Although the double crop experiment is ongoing, an important component was to conduct a pulse crop variety trial to identify which varieties are best adapted to the environment in eastern Nebraska (Figure 1). The variety trial (Figure 2) was conducted adjacent to the double crop experiment at ENREC. Yellow peas, green peas, lentils, and chickpeas were planted early in the spring and evaluated for their characteristics such as flowering, maturity, plant height, test weight and yield (Table 1).

Short season crops (corn, soybean, sunflower, millet and milo), annual forages (forage sorghum and sudangrass) and cover crops were planted right after field pea harvest. The research is ongoing and data on yield and water use will be shared following harvest.

This research is being funded by the North Central SARE and the pulse crop seed industry including Meridian Seed, Pulse USA, Great Northern Ag, Arrow Seed, Montana Integrity, and NS Seed.
Weather conditions through the season for the double-cropped pulse crop trial in Saunders County, summer 2018.
Figure 1. Total precipitation and temperature during the growing season of pulses in Mead trial. Data collected from March 13 to September 4, 2018. References: FarmLogs/High Plains Regional Climate Center CLIMOD.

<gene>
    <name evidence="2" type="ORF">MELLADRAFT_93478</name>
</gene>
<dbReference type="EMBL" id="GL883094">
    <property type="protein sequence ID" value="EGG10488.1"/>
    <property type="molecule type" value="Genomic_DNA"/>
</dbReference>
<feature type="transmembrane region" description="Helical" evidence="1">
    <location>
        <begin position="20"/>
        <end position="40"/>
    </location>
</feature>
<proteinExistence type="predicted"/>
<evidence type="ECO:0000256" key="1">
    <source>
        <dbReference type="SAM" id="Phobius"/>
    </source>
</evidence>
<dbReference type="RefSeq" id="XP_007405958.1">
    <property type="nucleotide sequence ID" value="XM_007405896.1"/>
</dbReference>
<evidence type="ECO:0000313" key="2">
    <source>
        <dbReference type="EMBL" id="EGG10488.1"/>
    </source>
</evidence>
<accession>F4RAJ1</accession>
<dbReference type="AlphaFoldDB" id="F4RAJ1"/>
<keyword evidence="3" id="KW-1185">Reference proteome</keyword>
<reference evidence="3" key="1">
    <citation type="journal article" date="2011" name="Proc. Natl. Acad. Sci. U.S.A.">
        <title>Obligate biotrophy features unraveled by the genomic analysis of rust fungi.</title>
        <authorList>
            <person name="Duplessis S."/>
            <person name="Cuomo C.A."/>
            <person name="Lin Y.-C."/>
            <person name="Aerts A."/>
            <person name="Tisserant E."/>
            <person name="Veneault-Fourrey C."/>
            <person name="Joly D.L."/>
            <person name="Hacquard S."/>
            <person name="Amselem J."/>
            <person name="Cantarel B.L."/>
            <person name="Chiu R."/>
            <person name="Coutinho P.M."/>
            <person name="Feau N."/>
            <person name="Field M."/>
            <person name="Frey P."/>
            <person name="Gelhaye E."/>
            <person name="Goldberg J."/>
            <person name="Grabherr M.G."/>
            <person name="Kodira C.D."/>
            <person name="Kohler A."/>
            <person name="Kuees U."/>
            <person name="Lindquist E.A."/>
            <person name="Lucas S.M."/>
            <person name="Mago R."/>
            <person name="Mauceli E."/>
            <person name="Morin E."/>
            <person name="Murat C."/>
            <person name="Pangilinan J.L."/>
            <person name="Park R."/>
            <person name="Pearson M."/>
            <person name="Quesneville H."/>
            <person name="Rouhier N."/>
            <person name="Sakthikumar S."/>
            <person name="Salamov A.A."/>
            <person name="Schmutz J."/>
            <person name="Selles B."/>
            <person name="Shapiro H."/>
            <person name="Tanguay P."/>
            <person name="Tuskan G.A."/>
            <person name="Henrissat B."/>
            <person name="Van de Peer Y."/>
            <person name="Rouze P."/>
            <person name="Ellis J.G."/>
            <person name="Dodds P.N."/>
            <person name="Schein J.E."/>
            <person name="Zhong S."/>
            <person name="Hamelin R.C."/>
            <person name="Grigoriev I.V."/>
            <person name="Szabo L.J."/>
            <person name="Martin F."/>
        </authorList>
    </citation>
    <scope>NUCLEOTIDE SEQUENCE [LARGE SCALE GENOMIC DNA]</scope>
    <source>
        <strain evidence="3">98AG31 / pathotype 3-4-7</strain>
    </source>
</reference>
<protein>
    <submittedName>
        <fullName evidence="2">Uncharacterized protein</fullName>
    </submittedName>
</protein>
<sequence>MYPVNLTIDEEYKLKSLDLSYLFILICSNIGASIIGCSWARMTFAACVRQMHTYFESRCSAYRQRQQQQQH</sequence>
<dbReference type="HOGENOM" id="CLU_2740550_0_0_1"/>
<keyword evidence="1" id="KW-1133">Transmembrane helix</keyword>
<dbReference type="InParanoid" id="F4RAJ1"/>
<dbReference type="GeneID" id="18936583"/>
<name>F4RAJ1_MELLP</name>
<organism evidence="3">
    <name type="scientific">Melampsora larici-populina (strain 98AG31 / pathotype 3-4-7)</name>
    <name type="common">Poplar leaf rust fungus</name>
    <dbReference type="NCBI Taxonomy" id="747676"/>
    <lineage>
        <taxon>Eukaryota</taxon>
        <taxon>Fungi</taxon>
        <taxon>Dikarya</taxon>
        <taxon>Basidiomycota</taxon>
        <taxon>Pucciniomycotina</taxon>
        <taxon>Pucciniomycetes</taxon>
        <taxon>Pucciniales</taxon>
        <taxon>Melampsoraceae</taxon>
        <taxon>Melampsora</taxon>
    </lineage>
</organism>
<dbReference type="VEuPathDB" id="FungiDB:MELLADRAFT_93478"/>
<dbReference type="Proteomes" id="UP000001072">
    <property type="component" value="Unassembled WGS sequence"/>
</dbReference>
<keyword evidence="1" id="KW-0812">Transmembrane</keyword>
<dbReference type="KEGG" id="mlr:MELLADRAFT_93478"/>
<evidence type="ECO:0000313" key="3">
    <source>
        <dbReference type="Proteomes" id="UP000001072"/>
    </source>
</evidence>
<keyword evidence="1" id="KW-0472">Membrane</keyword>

Trial Summary

  1. Location: Mead, Nebr. - Saunders County (GPS: 41°10'57.8"N 96°27'57.8"W)
  2. Weather info: see <em>Figure 1</em>
  3. Soil type: Silt Loam and Silt Clay Loam
  4. Tillage practice: no-till
  5. Previous crop: corn
  6. Seeding (date, rate, depth, inoculant):
    Yellow peas (04/05/2018, 310,000 live plants/acre, 1.5-2 inches deep, liquid and peat inoculant at a 2x rate)
    Green peas (03/30/2018, 310,000 live plants/acre, 1-1.5 inches deep, two different peat-based pea inoculants)
    Lentils (03/30/2018, 310,000 live plants/acre, 1 inch deep, two different peat-based pea inoculants)
    Chickpeas (04/12/2018, 300,000 for Orion and 220,00 live plants/acre for Frontier, 1.5 inch deep, diluted liquid inoculant plus a full rate of Verdesian N-Dure peat inoculant)
  7. Herbicide program: Sharpen 2 oz + Prowl 2 pt
  8. Harvest (date): yellow and green peas (07/12/2018); lentils (07/20/2018); chickpeas (08/13/2018)
Composite photos of three pulse crops planted in double cropping study
Figure 2. (L-R) Field peas, lentils, and chick peas planted in a double cropping study at the Eastern Nebraska Research and Extension Center near Mead. (Photos taken June 12.)

Table 1. 2018 Pulses Variety Trial at Mead, Nebraska (Saunders County). View print-friendly PDF version.